As part of a major restructuring to improve customer services and gain market share, Premier Farnell plc plans to spend nearly $4 million to streamline and rebrand its four regional catalog distributor subsidiaries to operate as one global organization.
Under the new arrangement, OEM and EMS customers can acquire the same products and service offerings from more than 3,000 suppliers at any one of Premier's four Marketing and Distribution Division subsidiaries: Newark Electronics, MCM, Farnell, and BuckHickman.
Newark Electronics will be the first to begin operating under the global network, called InOne. Over the next 90 days, the remaining three subsidiaries will adopt the InOne brand and processes, which Premier Farnell said are tailored to enable them to work together more efficiently but still independently, and cut days from their order-to-delivery cycle.
Each subsidiary will be equipped through an Internet-based system to offer companywide ordering capabilities, product information, price and availability, and delivery lead times.
"I can place an order on Farnell's system for a European-style component, have it shipped from our warehouse in Europe, and have it delivered directly to the customer anywhere in the world within three days," said Michael Ruprich, chief executive of Newark InOne, Chicago.
"The services will become uniform across our distributors as well," Ruprich said. "Each distributor had different service capabilities and we wanted to align the businesses to work seamlessly across geographies."
While the InOne network is designed to help Premier Farnell gain global market share, the catalog distributor's regional focus will not change, he said. Newark and MCM will continue to serve the Americas, and Farnell and BuckHickman will remain concentrated on Europe and Asia-Pacific.
"Premier Farnell's companies have more scope for growth in Europe than they do in North America," said a Merrill Lynch & Co. Inc. analyst in London. "The Farnell subsidiary has relatively small market share. It isn't as comprehensive as Newark, so they have more opportunities for growth. The division's revenue share from sales in Asia is not big either, only about 5%."
The Merrill Lynch analyst said market share for the components and MRO industries the catalog distributor serves in North America is 5%, and much less in Europe and Asia.
Newark over the last three years has spent $50 million on technology and talent to establish itself as a global player, a requirement in the distribution industry today, Ruprich said.
Premier Farnell has selected customer relations management software from Siebel Systems Inc., San Mateo, Calif., to enable the four InOne distributors to link local sales branches, outside account managers, and call centers. The Farnell subsidiary implemented the system late last year; Newark has tested several modules and intends to fully install the software later this month.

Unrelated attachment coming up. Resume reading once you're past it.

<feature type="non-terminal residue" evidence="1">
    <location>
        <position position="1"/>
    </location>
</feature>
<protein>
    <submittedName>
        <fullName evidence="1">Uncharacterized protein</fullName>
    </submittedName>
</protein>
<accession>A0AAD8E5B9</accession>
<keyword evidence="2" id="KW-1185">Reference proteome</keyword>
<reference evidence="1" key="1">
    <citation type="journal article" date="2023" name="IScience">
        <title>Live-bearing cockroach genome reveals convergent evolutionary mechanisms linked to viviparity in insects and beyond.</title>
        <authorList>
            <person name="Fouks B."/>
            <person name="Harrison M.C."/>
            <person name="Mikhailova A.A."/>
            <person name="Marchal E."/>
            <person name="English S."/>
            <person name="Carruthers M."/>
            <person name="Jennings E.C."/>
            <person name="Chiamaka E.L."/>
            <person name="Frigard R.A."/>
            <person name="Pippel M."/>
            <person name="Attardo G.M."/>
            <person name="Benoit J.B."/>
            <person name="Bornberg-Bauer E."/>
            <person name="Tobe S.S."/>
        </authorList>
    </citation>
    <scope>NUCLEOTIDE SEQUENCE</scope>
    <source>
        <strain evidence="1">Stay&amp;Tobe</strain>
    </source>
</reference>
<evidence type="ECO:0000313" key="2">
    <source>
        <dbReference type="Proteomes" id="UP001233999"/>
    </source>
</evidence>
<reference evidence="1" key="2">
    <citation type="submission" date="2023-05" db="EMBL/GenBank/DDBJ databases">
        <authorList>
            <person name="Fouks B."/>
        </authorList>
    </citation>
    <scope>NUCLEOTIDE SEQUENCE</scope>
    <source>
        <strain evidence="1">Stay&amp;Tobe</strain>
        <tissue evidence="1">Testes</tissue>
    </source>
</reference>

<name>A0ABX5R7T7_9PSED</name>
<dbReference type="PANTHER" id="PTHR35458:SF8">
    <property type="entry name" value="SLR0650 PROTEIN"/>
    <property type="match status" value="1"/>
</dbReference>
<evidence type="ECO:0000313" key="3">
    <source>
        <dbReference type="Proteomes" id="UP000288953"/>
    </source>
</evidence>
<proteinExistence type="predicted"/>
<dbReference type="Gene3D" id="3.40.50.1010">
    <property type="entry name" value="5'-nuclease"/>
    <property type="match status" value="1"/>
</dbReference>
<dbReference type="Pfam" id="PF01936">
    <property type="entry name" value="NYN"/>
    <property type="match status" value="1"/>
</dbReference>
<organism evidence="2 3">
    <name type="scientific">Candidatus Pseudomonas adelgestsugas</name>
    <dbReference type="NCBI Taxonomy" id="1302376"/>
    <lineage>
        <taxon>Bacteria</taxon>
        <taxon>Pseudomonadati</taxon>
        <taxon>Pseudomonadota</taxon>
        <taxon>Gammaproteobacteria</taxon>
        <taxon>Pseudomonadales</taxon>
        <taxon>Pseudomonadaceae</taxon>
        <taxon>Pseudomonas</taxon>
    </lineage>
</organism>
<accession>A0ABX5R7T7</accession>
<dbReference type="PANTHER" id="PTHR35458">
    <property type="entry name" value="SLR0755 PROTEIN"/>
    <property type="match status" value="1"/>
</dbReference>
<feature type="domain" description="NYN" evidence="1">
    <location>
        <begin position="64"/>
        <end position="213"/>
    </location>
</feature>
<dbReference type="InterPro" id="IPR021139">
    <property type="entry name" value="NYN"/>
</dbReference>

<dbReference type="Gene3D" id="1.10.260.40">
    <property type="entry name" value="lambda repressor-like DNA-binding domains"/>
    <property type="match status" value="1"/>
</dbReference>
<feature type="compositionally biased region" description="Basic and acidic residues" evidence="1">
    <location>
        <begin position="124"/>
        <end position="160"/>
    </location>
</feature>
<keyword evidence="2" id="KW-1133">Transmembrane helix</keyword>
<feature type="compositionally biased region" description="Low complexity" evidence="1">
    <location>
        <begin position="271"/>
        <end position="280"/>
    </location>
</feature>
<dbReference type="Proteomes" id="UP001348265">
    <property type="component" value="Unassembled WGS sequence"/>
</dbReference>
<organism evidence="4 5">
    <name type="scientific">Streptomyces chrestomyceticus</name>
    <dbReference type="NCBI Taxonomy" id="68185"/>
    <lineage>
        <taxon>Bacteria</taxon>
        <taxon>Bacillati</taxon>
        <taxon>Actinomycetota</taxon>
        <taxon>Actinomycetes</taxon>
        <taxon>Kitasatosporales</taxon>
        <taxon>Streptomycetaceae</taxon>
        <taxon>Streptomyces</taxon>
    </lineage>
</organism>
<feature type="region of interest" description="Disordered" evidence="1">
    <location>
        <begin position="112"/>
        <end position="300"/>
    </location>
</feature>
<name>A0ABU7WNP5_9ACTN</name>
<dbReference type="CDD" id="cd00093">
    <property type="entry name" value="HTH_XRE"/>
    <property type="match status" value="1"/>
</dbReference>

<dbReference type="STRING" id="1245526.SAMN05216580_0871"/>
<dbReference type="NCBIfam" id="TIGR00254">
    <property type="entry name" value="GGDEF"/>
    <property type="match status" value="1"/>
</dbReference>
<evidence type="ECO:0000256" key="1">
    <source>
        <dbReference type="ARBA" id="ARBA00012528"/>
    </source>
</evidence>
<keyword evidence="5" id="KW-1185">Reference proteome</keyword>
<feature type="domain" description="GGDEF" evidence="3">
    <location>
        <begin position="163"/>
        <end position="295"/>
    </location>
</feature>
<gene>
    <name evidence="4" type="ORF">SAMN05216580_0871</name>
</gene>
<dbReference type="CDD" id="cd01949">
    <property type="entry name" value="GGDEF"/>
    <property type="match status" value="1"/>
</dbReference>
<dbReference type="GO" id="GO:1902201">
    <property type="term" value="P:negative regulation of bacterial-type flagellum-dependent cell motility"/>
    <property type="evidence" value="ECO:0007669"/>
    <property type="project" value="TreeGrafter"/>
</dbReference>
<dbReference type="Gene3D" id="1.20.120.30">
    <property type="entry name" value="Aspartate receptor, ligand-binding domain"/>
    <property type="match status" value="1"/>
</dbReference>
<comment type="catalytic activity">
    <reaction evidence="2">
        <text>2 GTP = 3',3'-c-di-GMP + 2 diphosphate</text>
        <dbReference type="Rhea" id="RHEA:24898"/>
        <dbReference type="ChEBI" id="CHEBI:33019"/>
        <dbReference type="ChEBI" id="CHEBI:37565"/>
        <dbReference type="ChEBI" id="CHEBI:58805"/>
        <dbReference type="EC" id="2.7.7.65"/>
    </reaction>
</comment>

The InOne network, which gives customers access to 400,000 in-stock products, will add an unspecified number of supplier lines by July. Most new lines will come from suppliers with which Newark works, adding to the more than 100,000 products it now stocks. Ruprich said Newark plans to expand its product offerings by 50% and will double its passive component selection.
Already rolled out on Newark's Website is access to product information across the InOne network, including the ability to view recent transactions and shipments. Supplier links have been added to the Website to give OEMs an additional 1.2 million items from which to choose.
Is there a need?
Steve Stallings, president of Practical Micro Design Inc., said his Springfield, Va., company purchases about one-third of its components through catalog distributors.
"We're involved in data communications, product development, prototypes, and small production runs," Stallings said. "For our business model, it's not terrifically important to work with a global catalog distributor that offers the same products and services in each region."
More important, he said, is that a catalog distributor have the parts available when needed.
It is not likely, Stallings added, that Practical Micro Design, which fits Premier Farnell's profile of a company that purchases components in small quantities for R&D, prototyping, small-scale production runs, and MRO, would need to buy parts stocked in Europe, but "I suspect organizations doing MRO with field offices would."
Some of the changes at Premier Farnell, including expanding its passives offerings, were based on requests from design engineers, according to Ruprich. But a major motive for the restructuring is to shore up revenue and net income.
When Premier Farnell next month reports its performance for fiscal 2002, which ended Jan. 31, global revenue is expected to decline by more than 5%, to $1.2 billion, said Sue Cox, an analyst at ABN AMRO in London.
"We're forecasting sales for the Marketing and Distribution Division in North America will decline to $477 million from $534.4 million, and for division operating profits of $50 million, compared with $54.9 million the prior year," Cox said. "Within that, we expect Newark's sales, which represent 92% of the division's total sales in North America, to decline 11% and MCM's to fall by 7%."
Analysts believe distributors striving for a global presence must have transparency across their groups. But while Premier Farnell is combining processes, services, and products, the distributor doesn't plan to link its disparate IT systems, due in part to tax regulations in various countries, the company said.